Economy & Jobs

An Introduction to Mutual Funds for First-Time Investors

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Many middle-class families assume investing is a rich man’s game. You need money to do it, and the stock market often seems like a private club with its own jargon. It doesn’t have to be that way, though. Even the most timid of new investors can find stock-market success with mutual funds.

What Is a Mutual Fund?

Mutual funds allow investors to pool their money to buy a variety of investments. A professional money manager then determine the best use of that money. These funds provide an easy way to diversify your investments. If one investment does poorly, the others can help offset the risk.

Many funds charge sales commissions and management fees, however, and their overall performance depends on how good your fund manager is. For this reason, it’s a good idea to invest in a no-load mutual fund, which charges no transaction fee for its purchase. These loads/commissions otherwise might be charged up front, at the back end, or annually over the life of the investment.

How Do Mutual Funds Work?

Given the many types of mutual funds available, you have the option to focus on a single asset class, such as stocks or bonds, or invest in a variety of types. In addition, you can choose the type of growth or sector in which you would like to invest. There are four primary types of funds:

  • Money Market Funds: These low-risk funds yield the lowest returns. They are legally required to invest in high-quality, short-term U.S. investments.
  • Bond Funds: Also known as fixed-income funds, bond funds are somewhat more risky than money market funds. They only purchase bonds, which represent a company’s debt. In effect, bond investors loan their money to companies in exchange for regular interest payments (also known as dividends) and a return of their principal upon the bond’s maturity. The higher the interest, the riskier the fund.
  • Stock Funds: Stock funds, also referred to as equity funds, offer the greatest level of risk as well as the highest potential return. The many types of equity funds include sector funds, growth funds, and index funds. Each type maintains a portfolio of stocks that share certain characteristics. In general, a beginner investor should stick to index funds, which are constructed to replicate the movement of an index such as the S&P 500. Index funds are statistically more likely to provide growth, and their fees remain low because little management is necessary.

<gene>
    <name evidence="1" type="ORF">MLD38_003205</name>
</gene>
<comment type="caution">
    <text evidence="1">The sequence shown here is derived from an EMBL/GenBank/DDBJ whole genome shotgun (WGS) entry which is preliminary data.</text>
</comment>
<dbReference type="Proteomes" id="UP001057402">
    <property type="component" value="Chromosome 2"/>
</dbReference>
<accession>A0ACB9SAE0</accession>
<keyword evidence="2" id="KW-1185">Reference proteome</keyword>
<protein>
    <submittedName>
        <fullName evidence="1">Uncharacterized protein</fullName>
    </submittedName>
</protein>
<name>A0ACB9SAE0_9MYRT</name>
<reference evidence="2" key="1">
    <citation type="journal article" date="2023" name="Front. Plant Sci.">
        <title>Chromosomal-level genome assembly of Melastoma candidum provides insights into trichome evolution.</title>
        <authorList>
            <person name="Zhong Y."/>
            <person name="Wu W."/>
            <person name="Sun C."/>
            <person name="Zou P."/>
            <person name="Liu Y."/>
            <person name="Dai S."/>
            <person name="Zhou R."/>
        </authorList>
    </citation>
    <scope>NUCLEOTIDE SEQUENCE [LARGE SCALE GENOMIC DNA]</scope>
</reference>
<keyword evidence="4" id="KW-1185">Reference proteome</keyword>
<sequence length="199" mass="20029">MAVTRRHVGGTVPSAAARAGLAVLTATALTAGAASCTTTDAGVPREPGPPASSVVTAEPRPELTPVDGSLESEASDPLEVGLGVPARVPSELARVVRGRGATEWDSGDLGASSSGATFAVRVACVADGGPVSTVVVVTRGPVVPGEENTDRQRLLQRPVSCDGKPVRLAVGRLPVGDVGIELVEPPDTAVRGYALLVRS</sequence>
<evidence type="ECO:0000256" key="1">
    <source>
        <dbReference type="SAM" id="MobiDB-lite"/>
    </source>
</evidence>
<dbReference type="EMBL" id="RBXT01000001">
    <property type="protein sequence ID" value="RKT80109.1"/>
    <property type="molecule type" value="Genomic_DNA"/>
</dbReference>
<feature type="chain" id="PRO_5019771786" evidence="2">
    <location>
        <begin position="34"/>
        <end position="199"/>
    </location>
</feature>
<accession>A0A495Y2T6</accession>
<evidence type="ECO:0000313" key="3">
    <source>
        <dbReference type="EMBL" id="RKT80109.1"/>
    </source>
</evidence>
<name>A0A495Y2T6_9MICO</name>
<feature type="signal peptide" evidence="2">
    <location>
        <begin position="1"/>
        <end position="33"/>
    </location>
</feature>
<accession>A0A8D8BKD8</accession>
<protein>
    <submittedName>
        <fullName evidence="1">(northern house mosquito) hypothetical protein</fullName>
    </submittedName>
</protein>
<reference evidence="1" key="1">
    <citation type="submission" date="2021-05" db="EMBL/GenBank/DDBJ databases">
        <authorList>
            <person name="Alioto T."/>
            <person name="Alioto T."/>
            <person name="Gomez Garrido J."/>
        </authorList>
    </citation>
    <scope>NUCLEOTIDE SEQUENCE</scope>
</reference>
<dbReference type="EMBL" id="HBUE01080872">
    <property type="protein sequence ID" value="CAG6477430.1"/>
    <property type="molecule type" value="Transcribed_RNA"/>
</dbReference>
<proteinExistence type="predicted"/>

• Hybrid Funds: These funds invest in a mix of stocks, bonds, and other securities.

Mutual funds are not like individual stocks, in which investors purchase shares from one another, and there are a finite number of shares available. Instead, you’ll purchase directly from the fund, which will create new shares to be sold to new investors. You can sell your shares back to the fund at any time.

How Much Should You Invest?

For new investors, figuring out how much to put into mutual funds can be a nerve-wracking decision. Ultimately, your mutual fund purchases need to take into account the amount of money you have available for investing, your risk tolerance, and your investment time line.

If you feel uncertain about investing, it’s OK to start small. For instance, you could first invest $1,000 and add more as your comfort level increases. Eventually, you may want to automate the process and add a little more each month so your investments continue to grow.

Emily Guy Birken is a former educator and respected personal finance writer. She is the author of the best-seller The Five Years Before You Retire, and the forth-coming book Choose Your Retirement. Her work has appeared on Huffington Post, Yahoo Finance, Business Insider, MSN Money, and Kiplinger's, and Birken has been a guest on Wisconsin Public Radio as well as several podcasts, including Stacking Benjamins and The Doughroller.Birken's background in education allows her to make complex financial topics relatable and easily understood by the layperson. Her mix of no-nonsense advice, humor, and research into the latest studies on finance and behavior make her work a go-to resource for anyone hoping to get a better handle on money matter.